August 07, 2004
Herbert and Blakeslee

Atrios links to a Bob Herbert column and notes that he doesn't link to Herbert often enough.

Despite my odd reticence to draw attention to his work, Herbert should be in line for every humanitarian award there is for his critical role in bringing attention to the Tulia, TX injustices. Herbert's contribution to the cause of justice in this situation cannot be overstated. One would hope that some of his colleagues would look at his example and begin to understand the power for good they have at their fingertips (cough, Modo, cough).'

And, even writing that... I've not given him enough credit. If once in my life I could claim as an accomplishment what Herbert did with the Tulia case I'd consider it a life worth living.

There's no question that Bob Herbert did a lot to bring the Tulia injustices to the world's attention, but it must be noted that the story was actually broken in June of 2000 by Texas Observer reporter Nate Blakeslee. Here's the Observer's complete coverage of Tulia, starting with the June 2000 article that got the ball rolling. However much credit Herbert deserves, Blakeslee deserves more. Herbert had the bigger microphone necessary to make people hear about Tulia, but it was Blakeslee's words that he was broadcasting.

This is all of special interest to me now. Last week I got an email from Dr. Char Miller, one of my favorite profs from Trinity. He's the editor of a just-released anthology called "Fifty Years of the Texas Observer", a review copy of which sits in my hot little hands. I plan on reading it in my copious spare time over the next two weeks or so and writing a review here. Stay tuned for more.

Here's a little taste of what you'll find. From an October 30, 1964 editorial called "This Man George Bush", about that Senate race that year:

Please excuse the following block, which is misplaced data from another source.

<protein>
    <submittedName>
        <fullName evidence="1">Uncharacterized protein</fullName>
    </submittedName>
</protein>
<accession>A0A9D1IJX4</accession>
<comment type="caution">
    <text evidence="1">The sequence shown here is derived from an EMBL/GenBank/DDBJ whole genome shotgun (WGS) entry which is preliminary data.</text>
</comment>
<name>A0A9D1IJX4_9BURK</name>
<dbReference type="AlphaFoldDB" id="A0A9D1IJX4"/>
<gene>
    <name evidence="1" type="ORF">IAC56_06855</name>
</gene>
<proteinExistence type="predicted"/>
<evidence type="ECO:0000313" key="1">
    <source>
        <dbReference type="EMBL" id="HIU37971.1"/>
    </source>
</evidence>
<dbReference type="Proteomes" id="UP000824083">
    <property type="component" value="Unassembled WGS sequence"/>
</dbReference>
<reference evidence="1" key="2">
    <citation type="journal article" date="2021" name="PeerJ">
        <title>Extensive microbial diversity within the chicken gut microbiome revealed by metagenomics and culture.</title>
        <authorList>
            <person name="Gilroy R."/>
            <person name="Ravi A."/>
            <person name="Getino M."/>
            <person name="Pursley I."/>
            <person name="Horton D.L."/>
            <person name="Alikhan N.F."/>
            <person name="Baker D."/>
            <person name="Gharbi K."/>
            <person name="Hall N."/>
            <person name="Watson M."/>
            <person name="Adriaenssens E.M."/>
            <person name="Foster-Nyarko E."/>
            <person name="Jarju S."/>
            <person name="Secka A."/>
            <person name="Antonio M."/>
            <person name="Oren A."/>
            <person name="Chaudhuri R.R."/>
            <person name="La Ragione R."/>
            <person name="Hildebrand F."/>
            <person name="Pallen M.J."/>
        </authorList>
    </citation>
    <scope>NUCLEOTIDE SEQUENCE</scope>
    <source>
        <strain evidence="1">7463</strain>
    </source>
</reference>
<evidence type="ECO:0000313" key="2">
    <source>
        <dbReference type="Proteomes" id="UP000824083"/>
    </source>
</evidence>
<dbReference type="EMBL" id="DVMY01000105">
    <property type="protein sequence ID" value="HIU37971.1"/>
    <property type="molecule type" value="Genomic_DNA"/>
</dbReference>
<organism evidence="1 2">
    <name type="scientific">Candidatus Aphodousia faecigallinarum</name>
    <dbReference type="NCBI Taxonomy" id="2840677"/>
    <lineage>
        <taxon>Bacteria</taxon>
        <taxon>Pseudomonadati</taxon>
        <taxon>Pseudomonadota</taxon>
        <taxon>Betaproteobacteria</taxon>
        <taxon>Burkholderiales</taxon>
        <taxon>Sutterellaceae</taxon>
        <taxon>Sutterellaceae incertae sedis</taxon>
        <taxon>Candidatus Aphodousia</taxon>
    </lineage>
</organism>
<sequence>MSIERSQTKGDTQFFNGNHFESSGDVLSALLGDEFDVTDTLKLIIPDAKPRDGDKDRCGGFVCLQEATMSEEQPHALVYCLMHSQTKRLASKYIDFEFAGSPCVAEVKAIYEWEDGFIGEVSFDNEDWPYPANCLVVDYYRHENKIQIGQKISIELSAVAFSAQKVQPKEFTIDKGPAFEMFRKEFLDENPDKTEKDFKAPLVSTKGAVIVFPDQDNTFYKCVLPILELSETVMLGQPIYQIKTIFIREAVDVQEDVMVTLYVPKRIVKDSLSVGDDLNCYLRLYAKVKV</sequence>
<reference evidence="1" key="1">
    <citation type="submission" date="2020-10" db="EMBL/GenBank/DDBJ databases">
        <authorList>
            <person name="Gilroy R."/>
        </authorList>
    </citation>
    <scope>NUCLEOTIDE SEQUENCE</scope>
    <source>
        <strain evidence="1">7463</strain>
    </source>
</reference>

Presenting himself as "responsible", he says his conservatism is "compassionate", yet he has so little sensitivity for the feelings of the needy aged; he wittily compares medical care for the aged with a federal program to air-condition ship holds for apes and baboons, a program which he has dubbed "medical air for the caged".

Plus ca change, eh? I'll bring more such tidbits as a go through the book. In the meantime, remember the Observer, which started publishing 50 years ago this December.

Posted by Charles Kuffner on August 07, 2004 to Crime and Punishment | TrackBack

It was also in his 1964 campaign that GHWB talked about how the civil rights laws couldn't change what was in people's hearts. He ran against the 1964 civil rights act to try and make up for the fact that he was a effete Eastern elite with a funny accent for a Texan. In one speech, he talked about judging people by what's in their hearts on questions of race, a theme his son used in the 2000 campaign. For the Bushes, being "right in the heart" makes up for being wrong on policy.

Incidentally, Bush got creamed in that Senate race.


Posted by: Jerry on August 8, 2004 10:02 AM

While I take nothing away from what Herbert accomplished, I found it necessary to write him several times (he never replied) reminding him of efforts by various groups right here in Texas that predated his own in the Tulia matter.

But claiming or accepting excessive personal credit was the least of his offenses. In some of his columns on the subject, he took broad swipes at Texas and Texans that were both unkind and unjust.

I understand his outrage and exasperation, but I would have thought that Herbert, of all people, would resist tossing out generalizations about large groups of people based on characteristics those people cannot change... in this case, being born in Texas. I still admire the guy, but now I do so with reservations.

Posted by: Steve Bates on August 9, 2004 10:52 AM